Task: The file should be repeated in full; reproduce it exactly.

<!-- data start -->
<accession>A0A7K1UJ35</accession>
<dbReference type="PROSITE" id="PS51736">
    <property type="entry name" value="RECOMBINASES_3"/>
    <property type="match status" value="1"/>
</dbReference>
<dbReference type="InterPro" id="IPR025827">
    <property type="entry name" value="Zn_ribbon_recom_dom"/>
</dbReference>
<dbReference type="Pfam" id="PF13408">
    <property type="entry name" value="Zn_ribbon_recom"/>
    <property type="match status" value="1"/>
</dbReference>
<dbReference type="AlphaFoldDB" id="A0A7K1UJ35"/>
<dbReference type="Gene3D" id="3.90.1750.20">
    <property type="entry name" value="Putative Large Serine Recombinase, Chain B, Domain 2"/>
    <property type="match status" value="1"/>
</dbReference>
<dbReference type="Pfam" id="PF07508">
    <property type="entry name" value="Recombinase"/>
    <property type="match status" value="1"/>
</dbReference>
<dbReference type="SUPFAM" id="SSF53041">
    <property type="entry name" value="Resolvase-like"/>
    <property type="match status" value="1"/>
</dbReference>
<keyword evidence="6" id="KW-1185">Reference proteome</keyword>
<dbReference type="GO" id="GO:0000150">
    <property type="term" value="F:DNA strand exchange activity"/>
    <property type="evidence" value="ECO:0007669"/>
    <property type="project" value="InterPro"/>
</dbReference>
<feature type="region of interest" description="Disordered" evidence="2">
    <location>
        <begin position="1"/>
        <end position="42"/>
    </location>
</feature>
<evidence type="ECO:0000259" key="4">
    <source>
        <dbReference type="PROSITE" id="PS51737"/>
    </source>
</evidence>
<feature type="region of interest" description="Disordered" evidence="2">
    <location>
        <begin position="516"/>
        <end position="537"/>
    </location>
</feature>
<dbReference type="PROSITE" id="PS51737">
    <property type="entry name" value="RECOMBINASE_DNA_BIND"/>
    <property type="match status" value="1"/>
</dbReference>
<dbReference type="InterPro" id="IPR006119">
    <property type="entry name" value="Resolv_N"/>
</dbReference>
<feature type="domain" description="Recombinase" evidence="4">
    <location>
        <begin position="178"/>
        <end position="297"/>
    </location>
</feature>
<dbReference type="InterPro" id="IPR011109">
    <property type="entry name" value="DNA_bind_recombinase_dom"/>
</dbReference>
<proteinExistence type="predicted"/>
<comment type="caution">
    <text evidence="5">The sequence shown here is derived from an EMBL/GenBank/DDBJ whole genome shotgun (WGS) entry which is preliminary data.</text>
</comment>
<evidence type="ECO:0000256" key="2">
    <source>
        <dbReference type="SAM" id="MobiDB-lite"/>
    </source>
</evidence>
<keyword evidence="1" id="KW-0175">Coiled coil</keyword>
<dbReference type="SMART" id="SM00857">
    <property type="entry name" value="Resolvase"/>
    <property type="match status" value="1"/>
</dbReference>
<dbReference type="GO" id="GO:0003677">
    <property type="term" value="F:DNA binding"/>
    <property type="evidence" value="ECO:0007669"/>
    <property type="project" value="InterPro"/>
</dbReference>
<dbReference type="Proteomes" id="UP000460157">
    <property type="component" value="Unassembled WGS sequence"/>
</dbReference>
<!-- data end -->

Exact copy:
<accession>A0A7K1UJ35</accession>
<dbReference type="PROSITE" id="PS51736">
    <property type="entry name" value="RECOMBINASES_3"/>
    <property type="match status" value="1"/>
</dbReference>
<dbReference type="InterPro" id="IPR025827">
    <property type="entry name" value="Zn_ribbon_recom_dom"/>
</dbReference>
<dbReference type="Pfam" id="PF13408">
    <property type="entry name" value="Zn_ribbon_recom"/>
    <property type="match status" value="1"/>
</dbReference>
<dbReference type="AlphaFoldDB" id="A0A7K1UJ35"/>
<dbReference type="Gene3D" id="3.90.1750.20">
    <property type="entry name" value="Putative Large Serine Recombinase, Chain B, Domain 2"/>
    <property type="match status" value="1"/>
</dbReference>
<dbReference type="Pfam" id="PF07508">
    <property type="entry name" value="Recombinase"/>
    <property type="match status" value="1"/>
</dbReference>
<dbReference type="SUPFAM" id="SSF53041">
    <property type="entry name" value="Resolvase-like"/>
    <property type="match status" value="1"/>
</dbReference>
<keyword evidence="6" id="KW-1185">Reference proteome</keyword>
<dbReference type="GO" id="GO:0000150">
    <property type="term" value="F:DNA strand exchange activity"/>
    <property type="evidence" value="ECO:0007669"/>
    <property type="project" value="InterPro"/>
</dbReference>
<feature type="region of interest" description="Disordered" evidence="2">
    <location>
        <begin position="1"/>
        <end position="42"/>
    </location>
</feature>
<evidence type="ECO:0000259" key="4">
    <source>
        <dbReference type="PROSITE" id="PS51737"/>
    </source>
</evidence>
<feature type="region of interest" description="Disordered" evidence="2">
    <location>
        <begin position="516"/>
        <end position="537"/>
    </location>
</feature>
<dbReference type="PROSITE" id="PS51737">
    <property type="entry name" value="RECOMBINASE_DNA_BIND"/>
    <property type="match status" value="1"/>
</dbReference>
<dbReference type="InterPro" id="IPR006119">
    <property type="entry name" value="Resolv_N"/>
</dbReference>
<feature type="domain" description="Recombinase" evidence="4">
    <location>
        <begin position="178"/>
        <end position="297"/>
    </location>
</feature>
<dbReference type="InterPro" id="IPR011109">
    <property type="entry name" value="DNA_bind_recombinase_dom"/>
</dbReference>
<proteinExistence type="predicted"/>
<comment type="caution">
    <text evidence="5">The sequence shown here is derived from an EMBL/GenBank/DDBJ whole genome shotgun (WGS) entry which is preliminary data.</text>
</comment>
<evidence type="ECO:0000256" key="2">
    <source>
        <dbReference type="SAM" id="MobiDB-lite"/>
    </source>
</evidence>
<keyword evidence="1" id="KW-0175">Coiled coil</keyword>
<dbReference type="SMART" id="SM00857">
    <property type="entry name" value="Resolvase"/>
    <property type="match status" value="1"/>
</dbReference>
<dbReference type="GO" id="GO:0003677">
    <property type="term" value="F:DNA binding"/>
    <property type="evidence" value="ECO:0007669"/>
    <property type="project" value="InterPro"/>
</dbReference>
<dbReference type="Proteomes" id="UP000460157">
    <property type="component" value="Unassembled WGS sequence"/>
</dbReference>